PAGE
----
In this message, we'll briefly reiterate points from some of the Sober/er for October messages our team has sent this month via social media including tips for reducing / quitting alcohol, the best approach for helping people with alcohol use disorder, the risks of alcohol, and resources including treatment centres if you feel you need more help in this area.

Tips for reducing or quitting alcohol use

• Surround yourself with people who don't drink alcohol and avoid socializing with people who drink alcohol.

• Avoid places where alcohol is being served, but if this is not possible, have a non-alcoholic beverage / mocktail.

• Be accountable: let others know you're reducing / quitting alcohol.

• Stock your fridge with non-alcoholic, beverages – buy sparkling flavoured waters or make flavoured water with cut-up lemons, limes or cucumbers, etc.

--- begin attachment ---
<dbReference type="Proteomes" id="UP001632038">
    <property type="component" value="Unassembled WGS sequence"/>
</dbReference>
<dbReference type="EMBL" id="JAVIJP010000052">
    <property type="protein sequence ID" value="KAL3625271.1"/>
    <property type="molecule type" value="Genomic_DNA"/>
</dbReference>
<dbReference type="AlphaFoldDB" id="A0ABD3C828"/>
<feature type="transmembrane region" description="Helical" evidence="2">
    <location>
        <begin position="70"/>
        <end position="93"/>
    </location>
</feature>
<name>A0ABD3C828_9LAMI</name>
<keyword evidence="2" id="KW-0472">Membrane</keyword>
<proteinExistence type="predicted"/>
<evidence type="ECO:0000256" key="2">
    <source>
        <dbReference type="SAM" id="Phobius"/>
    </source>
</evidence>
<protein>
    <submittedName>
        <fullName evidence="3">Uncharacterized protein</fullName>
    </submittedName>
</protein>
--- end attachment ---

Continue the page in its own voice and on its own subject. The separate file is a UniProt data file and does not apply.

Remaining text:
• Be sure you don't replace alcohol with unhealthy, high-calorie, high-sugar or high-chemical beverages such as juice, energy drinks, pop or diet pop.

• Try social activities that are not conducive to drinking: get your friends together and go for a hike, or try playing games, whether new or familiar.

• If you believe you have a serious problem with alcohol, see the last section of this message for resources including treatment centres and medications.

• It is critical to keep trying and never give up. Some people who are now sober made multiple attempts to reduce or stop their alcohol use before they did it. You can do it too!